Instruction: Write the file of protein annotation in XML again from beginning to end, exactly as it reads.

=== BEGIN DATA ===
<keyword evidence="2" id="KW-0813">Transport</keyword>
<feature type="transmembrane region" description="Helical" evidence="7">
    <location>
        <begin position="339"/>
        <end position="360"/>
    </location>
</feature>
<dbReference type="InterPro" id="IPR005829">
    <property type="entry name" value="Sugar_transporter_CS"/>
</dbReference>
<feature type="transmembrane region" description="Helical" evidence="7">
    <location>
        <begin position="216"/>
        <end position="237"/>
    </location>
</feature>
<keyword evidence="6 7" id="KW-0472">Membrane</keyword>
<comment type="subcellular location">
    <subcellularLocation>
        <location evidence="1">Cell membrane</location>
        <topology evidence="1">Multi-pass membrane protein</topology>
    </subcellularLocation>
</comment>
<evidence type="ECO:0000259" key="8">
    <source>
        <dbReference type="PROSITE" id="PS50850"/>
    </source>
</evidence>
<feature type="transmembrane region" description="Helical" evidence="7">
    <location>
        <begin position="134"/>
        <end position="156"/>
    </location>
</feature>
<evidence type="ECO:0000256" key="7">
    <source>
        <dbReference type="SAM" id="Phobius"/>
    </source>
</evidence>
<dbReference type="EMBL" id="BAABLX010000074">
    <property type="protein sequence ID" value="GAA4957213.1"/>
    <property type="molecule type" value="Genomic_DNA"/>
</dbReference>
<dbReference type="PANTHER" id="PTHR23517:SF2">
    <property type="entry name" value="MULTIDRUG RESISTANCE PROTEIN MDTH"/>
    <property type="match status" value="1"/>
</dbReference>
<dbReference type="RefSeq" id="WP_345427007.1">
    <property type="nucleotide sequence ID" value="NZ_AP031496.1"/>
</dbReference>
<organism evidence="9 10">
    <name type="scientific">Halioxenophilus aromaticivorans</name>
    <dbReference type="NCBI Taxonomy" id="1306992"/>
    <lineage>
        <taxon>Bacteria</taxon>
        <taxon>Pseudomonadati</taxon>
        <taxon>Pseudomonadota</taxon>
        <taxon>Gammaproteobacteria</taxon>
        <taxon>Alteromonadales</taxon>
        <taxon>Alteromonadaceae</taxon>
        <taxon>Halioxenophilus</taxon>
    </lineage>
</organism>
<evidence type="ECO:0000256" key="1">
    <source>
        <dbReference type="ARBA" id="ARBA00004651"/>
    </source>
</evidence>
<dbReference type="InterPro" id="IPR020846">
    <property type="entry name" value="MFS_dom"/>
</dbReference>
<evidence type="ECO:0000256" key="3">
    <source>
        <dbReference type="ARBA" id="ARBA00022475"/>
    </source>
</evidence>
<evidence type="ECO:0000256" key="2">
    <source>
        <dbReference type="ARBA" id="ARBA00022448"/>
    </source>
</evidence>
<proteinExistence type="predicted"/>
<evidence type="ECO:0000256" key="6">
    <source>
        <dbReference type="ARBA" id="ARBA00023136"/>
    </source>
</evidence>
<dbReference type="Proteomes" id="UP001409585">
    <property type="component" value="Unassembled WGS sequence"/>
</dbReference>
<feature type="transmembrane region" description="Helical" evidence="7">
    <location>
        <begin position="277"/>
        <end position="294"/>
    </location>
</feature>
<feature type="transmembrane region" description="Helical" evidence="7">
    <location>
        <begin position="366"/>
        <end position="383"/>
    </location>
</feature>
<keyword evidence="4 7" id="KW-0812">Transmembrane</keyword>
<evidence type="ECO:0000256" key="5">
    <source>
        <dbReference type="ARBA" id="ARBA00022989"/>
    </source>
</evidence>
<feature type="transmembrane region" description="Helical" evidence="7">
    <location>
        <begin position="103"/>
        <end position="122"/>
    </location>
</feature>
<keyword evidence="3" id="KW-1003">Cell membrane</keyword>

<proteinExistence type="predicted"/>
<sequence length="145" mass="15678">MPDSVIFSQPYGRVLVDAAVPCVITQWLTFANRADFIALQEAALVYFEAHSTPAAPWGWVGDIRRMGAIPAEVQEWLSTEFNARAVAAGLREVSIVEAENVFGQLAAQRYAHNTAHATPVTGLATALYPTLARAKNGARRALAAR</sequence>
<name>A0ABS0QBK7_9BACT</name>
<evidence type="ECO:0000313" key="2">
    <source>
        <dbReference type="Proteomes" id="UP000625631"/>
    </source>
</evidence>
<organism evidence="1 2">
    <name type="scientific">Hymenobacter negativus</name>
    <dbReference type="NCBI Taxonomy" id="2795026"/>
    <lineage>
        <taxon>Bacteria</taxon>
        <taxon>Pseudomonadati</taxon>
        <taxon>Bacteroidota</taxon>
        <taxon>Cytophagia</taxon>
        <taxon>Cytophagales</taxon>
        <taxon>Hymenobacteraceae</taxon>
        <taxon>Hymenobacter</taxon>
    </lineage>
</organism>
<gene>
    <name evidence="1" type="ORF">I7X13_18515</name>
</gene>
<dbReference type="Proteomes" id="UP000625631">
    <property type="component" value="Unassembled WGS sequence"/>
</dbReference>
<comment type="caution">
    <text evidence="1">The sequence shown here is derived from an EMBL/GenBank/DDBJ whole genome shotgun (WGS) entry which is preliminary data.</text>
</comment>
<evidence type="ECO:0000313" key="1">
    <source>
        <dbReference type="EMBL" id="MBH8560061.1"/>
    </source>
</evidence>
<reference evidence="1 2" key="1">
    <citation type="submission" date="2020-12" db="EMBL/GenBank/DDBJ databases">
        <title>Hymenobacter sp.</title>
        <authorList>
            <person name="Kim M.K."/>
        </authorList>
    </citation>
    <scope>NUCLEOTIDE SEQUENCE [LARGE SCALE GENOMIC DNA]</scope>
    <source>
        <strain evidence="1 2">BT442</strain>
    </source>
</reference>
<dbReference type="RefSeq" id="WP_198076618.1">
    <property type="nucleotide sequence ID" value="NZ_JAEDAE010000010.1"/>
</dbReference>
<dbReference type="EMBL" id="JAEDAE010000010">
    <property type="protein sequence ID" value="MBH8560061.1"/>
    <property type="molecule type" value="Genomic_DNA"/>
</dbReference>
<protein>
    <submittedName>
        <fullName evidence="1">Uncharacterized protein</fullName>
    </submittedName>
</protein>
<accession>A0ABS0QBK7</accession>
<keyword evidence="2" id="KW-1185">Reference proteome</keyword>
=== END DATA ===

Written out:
<keyword evidence="2" id="KW-0813">Transport</keyword>
<feature type="transmembrane region" description="Helical" evidence="7">
    <location>
        <begin position="339"/>
        <end position="360"/>
    </location>
</feature>
<dbReference type="InterPro" id="IPR005829">
    <property type="entry name" value="Sugar_transporter_CS"/>
</dbReference>
<feature type="transmembrane region" description="Helical" evidence="7">
    <location>
        <begin position="216"/>
        <end position="237"/>
    </location>
</feature>
<keyword evidence="6 7" id="KW-0472">Membrane</keyword>
<comment type="subcellular location">
    <subcellularLocation>
        <location evidence="1">Cell membrane</location>
        <topology evidence="1">Multi-pass membrane protein</topology>
    </subcellularLocation>
</comment>
<evidence type="ECO:0000259" key="8">
    <source>
        <dbReference type="PROSITE" id="PS50850"/>
    </source>
</evidence>
<feature type="transmembrane region" description="Helical" evidence="7">
    <location>
        <begin position="134"/>
        <end position="156"/>
    </location>
</feature>
<evidence type="ECO:0000256" key="7">
    <source>
        <dbReference type="SAM" id="Phobius"/>
    </source>
</evidence>
<dbReference type="EMBL" id="BAABLX010000074">
    <property type="protein sequence ID" value="GAA4957213.1"/>
    <property type="molecule type" value="Genomic_DNA"/>
</dbReference>
<dbReference type="PANTHER" id="PTHR23517:SF2">
    <property type="entry name" value="MULTIDRUG RESISTANCE PROTEIN MDTH"/>
    <property type="match status" value="1"/>
</dbReference>
<dbReference type="RefSeq" id="WP_345427007.1">
    <property type="nucleotide sequence ID" value="NZ_AP031496.1"/>
</dbReference>
<organism evidence="9 10">
    <name type="scientific">Halioxenophilus aromaticivorans</name>
    <dbReference type="NCBI Taxonomy" id="1306992"/>
    <lineage>
        <taxon>Bacteria</taxon>
        <taxon>Pseudomonadati</taxon>
        <taxon>Pseudomonadota</taxon>
        <taxon>Gammaproteobacteria</taxon>
        <taxon>Alteromonadales</taxon>
        <taxon>Alteromonadaceae</taxon>
        <taxon>Halioxenophilus</taxon>
    </lineage>
</organism>
<evidence type="ECO:0000256" key="1">
    <source>
        <dbReference type="ARBA" id="ARBA00004651"/>
    </source>
</evidence>
<dbReference type="InterPro" id="IPR020846">
    <property type="entry name" value="MFS_dom"/>
</dbReference>
<evidence type="ECO:0000256" key="3">
    <source>
        <dbReference type="ARBA" id="ARBA00022475"/>
    </source>
</evidence>
<evidence type="ECO:0000256" key="2">
    <source>
        <dbReference type="ARBA" id="ARBA00022448"/>
    </source>
</evidence>
<proteinExistence type="predicted"/>
<evidence type="ECO:0000256" key="6">
    <source>
        <dbReference type="ARBA" id="ARBA00023136"/>
    </source>
</evidence>
<dbReference type="Proteomes" id="UP001409585">
    <property type="component" value="Unassembled WGS sequence"/>
</dbReference>
<feature type="transmembrane region" description="Helical" evidence="7">
    <location>
        <begin position="277"/>
        <end position="294"/>
    </location>
</feature>
<feature type="transmembrane region" description="Helical" evidence="7">
    <location>
        <begin position="366"/>
        <end position="383"/>
    </location>
</feature>
<keyword evidence="4 7" id="KW-0812">Transmembrane</keyword>
<evidence type="ECO:0000256" key="5">
    <source>
        <dbReference type="ARBA" id="ARBA00022989"/>
    </source>
</evidence>
<feature type="transmembrane region" description="Helical" evidence="7">
    <location>
        <begin position="103"/>
        <end position="122"/>
    </location>
</feature>
<keyword evidence="3" id="KW-1003">Cell membrane</keyword>

<proteinExistence type="predicted"/>
<sequence length="145" mass="15678">MPDSVIFSQPYGRVLVDAAVPCVITQWLTFANRADFIALQEAALVYFEAHSTPAAPWGWVGDIRRMGAIPAEVQEWLSTEFNARAVAAGLREVSIVEAENVFGQLAAQRYAHNTAHATPVTGLATALYPTLARAKNGARRALAAR</sequence>
<name>A0ABS0QBK7_9BACT</name>
<evidence type="ECO:0000313" key="2">
    <source>
        <dbReference type="Proteomes" id="UP000625631"/>
    </source>
</evidence>
<organism evidence="1 2">
    <name type="scientific">Hymenobacter negativus</name>
    <dbReference type="NCBI Taxonomy" id="2795026"/>
    <lineage>
        <taxon>Bacteria</taxon>
        <taxon>Pseudomonadati</taxon>
        <taxon>Bacteroidota</taxon>
        <taxon>Cytophagia</taxon>
        <taxon>Cytophagales</taxon>
        <taxon>Hymenobacteraceae</taxon>
        <taxon>Hymenobacter</taxon>
    </lineage>
</organism>
<gene>
    <name evidence="1" type="ORF">I7X13_18515</name>
</gene>
<dbReference type="Proteomes" id="UP000625631">
    <property type="component" value="Unassembled WGS sequence"/>
</dbReference>
<comment type="caution">
    <text evidence="1">The sequence shown here is derived from an EMBL/GenBank/DDBJ whole genome shotgun (WGS) entry which is preliminary data.</text>
</comment>
<evidence type="ECO:0000313" key="1">
    <source>
        <dbReference type="EMBL" id="MBH8560061.1"/>
    </source>
</evidence>
<reference evidence="1 2" key="1">
    <citation type="submission" date="2020-12" db="EMBL/GenBank/DDBJ databases">
        <title>Hymenobacter sp.</title>
        <authorList>
            <person name="Kim M.K."/>
        </authorList>
    </citation>
    <scope>NUCLEOTIDE SEQUENCE [LARGE SCALE GENOMIC DNA]</scope>
    <source>
        <strain evidence="1 2">BT442</strain>
    </source>
</reference>
<dbReference type="RefSeq" id="WP_198076618.1">
    <property type="nucleotide sequence ID" value="NZ_JAEDAE010000010.1"/>
</dbReference>
<dbReference type="EMBL" id="JAEDAE010000010">
    <property type="protein sequence ID" value="MBH8560061.1"/>
    <property type="molecule type" value="Genomic_DNA"/>
</dbReference>
<protein>
    <submittedName>
        <fullName evidence="1">Uncharacterized protein</fullName>
    </submittedName>
</protein>
<accession>A0ABS0QBK7</accession>
<keyword evidence="2" id="KW-1185">Reference proteome</keyword>